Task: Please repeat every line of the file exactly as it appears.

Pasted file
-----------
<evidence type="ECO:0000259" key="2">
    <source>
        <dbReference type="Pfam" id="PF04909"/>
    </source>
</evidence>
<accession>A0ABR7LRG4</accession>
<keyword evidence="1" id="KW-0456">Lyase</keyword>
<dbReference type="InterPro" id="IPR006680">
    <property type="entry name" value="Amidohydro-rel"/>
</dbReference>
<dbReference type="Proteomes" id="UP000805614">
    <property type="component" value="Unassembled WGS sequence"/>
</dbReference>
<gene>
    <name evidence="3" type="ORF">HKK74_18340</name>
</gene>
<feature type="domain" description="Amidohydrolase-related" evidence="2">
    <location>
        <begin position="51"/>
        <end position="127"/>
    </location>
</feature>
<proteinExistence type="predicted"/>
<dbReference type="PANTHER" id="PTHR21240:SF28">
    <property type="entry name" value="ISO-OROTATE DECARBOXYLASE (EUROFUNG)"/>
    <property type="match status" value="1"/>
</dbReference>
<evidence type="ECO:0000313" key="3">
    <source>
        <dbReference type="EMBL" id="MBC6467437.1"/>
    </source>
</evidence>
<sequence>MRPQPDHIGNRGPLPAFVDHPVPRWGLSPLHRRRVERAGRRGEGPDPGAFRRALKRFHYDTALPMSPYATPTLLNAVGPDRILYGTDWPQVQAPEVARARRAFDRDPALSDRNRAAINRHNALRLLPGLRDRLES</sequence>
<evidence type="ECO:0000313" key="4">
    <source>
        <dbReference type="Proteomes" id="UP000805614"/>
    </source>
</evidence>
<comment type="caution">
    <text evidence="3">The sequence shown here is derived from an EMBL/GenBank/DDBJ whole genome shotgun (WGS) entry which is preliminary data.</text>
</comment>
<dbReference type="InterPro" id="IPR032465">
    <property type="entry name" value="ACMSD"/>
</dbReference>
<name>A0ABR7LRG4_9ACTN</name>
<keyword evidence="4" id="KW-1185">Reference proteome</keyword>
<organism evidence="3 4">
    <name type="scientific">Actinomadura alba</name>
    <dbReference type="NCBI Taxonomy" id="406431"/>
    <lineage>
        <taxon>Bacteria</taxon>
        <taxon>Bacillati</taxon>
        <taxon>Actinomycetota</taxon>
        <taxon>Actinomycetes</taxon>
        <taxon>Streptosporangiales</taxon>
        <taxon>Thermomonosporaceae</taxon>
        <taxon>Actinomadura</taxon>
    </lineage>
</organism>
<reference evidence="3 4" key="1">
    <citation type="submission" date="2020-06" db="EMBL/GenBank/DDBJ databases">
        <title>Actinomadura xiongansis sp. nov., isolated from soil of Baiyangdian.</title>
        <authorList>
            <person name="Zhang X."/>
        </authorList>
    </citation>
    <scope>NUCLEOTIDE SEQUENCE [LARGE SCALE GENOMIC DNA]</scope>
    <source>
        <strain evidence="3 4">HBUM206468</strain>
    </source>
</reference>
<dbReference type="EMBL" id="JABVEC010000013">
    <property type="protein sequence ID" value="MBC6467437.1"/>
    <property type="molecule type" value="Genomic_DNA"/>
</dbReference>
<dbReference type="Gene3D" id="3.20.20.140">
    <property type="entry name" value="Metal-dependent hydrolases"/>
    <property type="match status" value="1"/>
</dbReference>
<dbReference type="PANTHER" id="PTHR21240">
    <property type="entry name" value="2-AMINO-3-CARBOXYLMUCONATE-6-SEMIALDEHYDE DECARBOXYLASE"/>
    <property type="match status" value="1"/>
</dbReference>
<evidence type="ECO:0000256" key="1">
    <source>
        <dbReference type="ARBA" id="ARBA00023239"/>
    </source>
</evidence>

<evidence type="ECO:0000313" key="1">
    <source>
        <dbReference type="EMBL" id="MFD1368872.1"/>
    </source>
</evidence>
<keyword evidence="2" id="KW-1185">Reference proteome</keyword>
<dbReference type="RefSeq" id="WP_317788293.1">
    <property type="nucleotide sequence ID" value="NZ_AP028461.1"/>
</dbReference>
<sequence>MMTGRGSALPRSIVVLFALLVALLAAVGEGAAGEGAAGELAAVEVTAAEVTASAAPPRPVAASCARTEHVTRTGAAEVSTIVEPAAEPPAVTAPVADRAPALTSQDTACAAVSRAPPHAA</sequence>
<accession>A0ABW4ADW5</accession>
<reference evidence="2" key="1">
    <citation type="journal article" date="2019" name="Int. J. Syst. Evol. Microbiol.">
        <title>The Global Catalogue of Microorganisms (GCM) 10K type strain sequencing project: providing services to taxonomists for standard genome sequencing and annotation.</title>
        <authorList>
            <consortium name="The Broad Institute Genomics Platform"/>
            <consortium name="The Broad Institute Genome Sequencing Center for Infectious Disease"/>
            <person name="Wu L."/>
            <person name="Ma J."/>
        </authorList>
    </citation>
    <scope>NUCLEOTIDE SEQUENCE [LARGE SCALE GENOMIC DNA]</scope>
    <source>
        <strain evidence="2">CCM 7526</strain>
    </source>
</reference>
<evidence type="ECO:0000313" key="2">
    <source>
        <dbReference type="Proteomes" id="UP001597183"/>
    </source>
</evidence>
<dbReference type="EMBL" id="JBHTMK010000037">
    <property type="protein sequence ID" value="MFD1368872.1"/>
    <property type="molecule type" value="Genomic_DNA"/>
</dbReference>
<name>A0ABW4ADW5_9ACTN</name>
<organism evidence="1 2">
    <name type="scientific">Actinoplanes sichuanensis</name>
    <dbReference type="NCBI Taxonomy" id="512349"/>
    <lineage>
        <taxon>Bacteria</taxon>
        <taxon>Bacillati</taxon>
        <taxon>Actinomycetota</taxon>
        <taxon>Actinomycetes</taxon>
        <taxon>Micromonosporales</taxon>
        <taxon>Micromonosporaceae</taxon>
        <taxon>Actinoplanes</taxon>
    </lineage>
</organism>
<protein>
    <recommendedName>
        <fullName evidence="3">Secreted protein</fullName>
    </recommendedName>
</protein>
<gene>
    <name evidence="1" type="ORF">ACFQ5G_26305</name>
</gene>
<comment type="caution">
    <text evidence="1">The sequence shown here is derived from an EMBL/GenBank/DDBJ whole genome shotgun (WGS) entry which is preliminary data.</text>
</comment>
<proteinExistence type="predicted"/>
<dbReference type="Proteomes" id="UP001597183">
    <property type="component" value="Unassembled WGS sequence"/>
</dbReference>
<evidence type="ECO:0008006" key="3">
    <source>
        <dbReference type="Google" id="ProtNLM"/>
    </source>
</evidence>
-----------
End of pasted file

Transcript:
<evidence type="ECO:0000259" key="2">
    <source>
        <dbReference type="Pfam" id="PF04909"/>
    </source>
</evidence>
<accession>A0ABR7LRG4</accession>
<keyword evidence="1" id="KW-0456">Lyase</keyword>
<dbReference type="InterPro" id="IPR006680">
    <property type="entry name" value="Amidohydro-rel"/>
</dbReference>
<dbReference type="Proteomes" id="UP000805614">
    <property type="component" value="Unassembled WGS sequence"/>
</dbReference>
<gene>
    <name evidence="3" type="ORF">HKK74_18340</name>
</gene>
<feature type="domain" description="Amidohydrolase-related" evidence="2">
    <location>
        <begin position="51"/>
        <end position="127"/>
    </location>
</feature>
<proteinExistence type="predicted"/>
<dbReference type="PANTHER" id="PTHR21240:SF28">
    <property type="entry name" value="ISO-OROTATE DECARBOXYLASE (EUROFUNG)"/>
    <property type="match status" value="1"/>
</dbReference>
<evidence type="ECO:0000313" key="3">
    <source>
        <dbReference type="EMBL" id="MBC6467437.1"/>
    </source>
</evidence>
<sequence>MRPQPDHIGNRGPLPAFVDHPVPRWGLSPLHRRRVERAGRRGEGPDPGAFRRALKRFHYDTALPMSPYATPTLLNAVGPDRILYGTDWPQVQAPEVARARRAFDRDPALSDRNRAAINRHNALRLLPGLRDRLES</sequence>
<evidence type="ECO:0000313" key="4">
    <source>
        <dbReference type="Proteomes" id="UP000805614"/>
    </source>
</evidence>
<comment type="caution">
    <text evidence="3">The sequence shown here is derived from an EMBL/GenBank/DDBJ whole genome shotgun (WGS) entry which is preliminary data.</text>
</comment>
<dbReference type="InterPro" id="IPR032465">
    <property type="entry name" value="ACMSD"/>
</dbReference>
<name>A0ABR7LRG4_9ACTN</name>
<keyword evidence="4" id="KW-1185">Reference proteome</keyword>
<organism evidence="3 4">
    <name type="scientific">Actinomadura alba</name>
    <dbReference type="NCBI Taxonomy" id="406431"/>
    <lineage>
        <taxon>Bacteria</taxon>
        <taxon>Bacillati</taxon>
        <taxon>Actinomycetota</taxon>
        <taxon>Actinomycetes</taxon>
        <taxon>Streptosporangiales</taxon>
        <taxon>Thermomonosporaceae</taxon>
        <taxon>Actinomadura</taxon>
    </lineage>
</organism>
<reference evidence="3 4" key="1">
    <citation type="submission" date="2020-06" db="EMBL/GenBank/DDBJ databases">
        <title>Actinomadura xiongansis sp. nov., isolated from soil of Baiyangdian.</title>
        <authorList>
            <person name="Zhang X."/>
        </authorList>
    </citation>
    <scope>NUCLEOTIDE SEQUENCE [LARGE SCALE GENOMIC DNA]</scope>
    <source>
        <strain evidence="3 4">HBUM206468</strain>
    </source>
</reference>
<dbReference type="EMBL" id="JABVEC010000013">
    <property type="protein sequence ID" value="MBC6467437.1"/>
    <property type="molecule type" value="Genomic_DNA"/>
</dbReference>
<dbReference type="Gene3D" id="3.20.20.140">
    <property type="entry name" value="Metal-dependent hydrolases"/>
    <property type="match status" value="1"/>
</dbReference>
<dbReference type="PANTHER" id="PTHR21240">
    <property type="entry name" value="2-AMINO-3-CARBOXYLMUCONATE-6-SEMIALDEHYDE DECARBOXYLASE"/>
    <property type="match status" value="1"/>
</dbReference>
<evidence type="ECO:0000256" key="1">
    <source>
        <dbReference type="ARBA" id="ARBA00023239"/>
    </source>
</evidence>

<evidence type="ECO:0000313" key="1">
    <source>
        <dbReference type="EMBL" id="MFD1368872.1"/>
    </source>
</evidence>
<keyword evidence="2" id="KW-1185">Reference proteome</keyword>
<dbReference type="RefSeq" id="WP_317788293.1">
    <property type="nucleotide sequence ID" value="NZ_AP028461.1"/>
</dbReference>
<sequence>MMTGRGSALPRSIVVLFALLVALLAAVGEGAAGEGAAGELAAVEVTAAEVTASAAPPRPVAASCARTEHVTRTGAAEVSTIVEPAAEPPAVTAPVADRAPALTSQDTACAAVSRAPPHAA</sequence>
<accession>A0ABW4ADW5</accession>
<reference evidence="2" key="1">
    <citation type="journal article" date="2019" name="Int. J. Syst. Evol. Microbiol.">
        <title>The Global Catalogue of Microorganisms (GCM) 10K type strain sequencing project: providing services to taxonomists for standard genome sequencing and annotation.</title>
        <authorList>
            <consortium name="The Broad Institute Genomics Platform"/>
            <consortium name="The Broad Institute Genome Sequencing Center for Infectious Disease"/>
            <person name="Wu L."/>
            <person name="Ma J."/>
        </authorList>
    </citation>
    <scope>NUCLEOTIDE SEQUENCE [LARGE SCALE GENOMIC DNA]</scope>
    <source>
        <strain evidence="2">CCM 7526</strain>
    </source>
</reference>
<evidence type="ECO:0000313" key="2">
    <source>
        <dbReference type="Proteomes" id="UP001597183"/>
    </source>
</evidence>
<dbReference type="EMBL" id="JBHTMK010000037">
    <property type="protein sequence ID" value="MFD1368872.1"/>
    <property type="molecule type" value="Genomic_DNA"/>
</dbReference>
<name>A0ABW4ADW5_9ACTN</name>
<organism evidence="1 2">
    <name type="scientific">Actinoplanes sichuanensis</name>
    <dbReference type="NCBI Taxonomy" id="512349"/>
    <lineage>
        <taxon>Bacteria</taxon>
        <taxon>Bacillati</taxon>
        <taxon>Actinomycetota</taxon>
        <taxon>Actinomycetes</taxon>
        <taxon>Micromonosporales</taxon>
        <taxon>Micromonosporaceae</taxon>
        <taxon>Actinoplanes</taxon>
    </lineage>
</organism>
<protein>
    <recommendedName>
        <fullName evidence="3">Secreted protein</fullName>
    </recommendedName>
</protein>
<gene>
    <name evidence="1" type="ORF">ACFQ5G_26305</name>
</gene>
<comment type="caution">
    <text evidence="1">The sequence shown here is derived from an EMBL/GenBank/DDBJ whole genome shotgun (WGS) entry which is preliminary data.</text>
</comment>
<proteinExistence type="predicted"/>
<dbReference type="Proteomes" id="UP001597183">
    <property type="component" value="Unassembled WGS sequence"/>
</dbReference>
<evidence type="ECO:0008006" key="3">
    <source>
        <dbReference type="Google" id="ProtNLM"/>
    </source>
</evidence>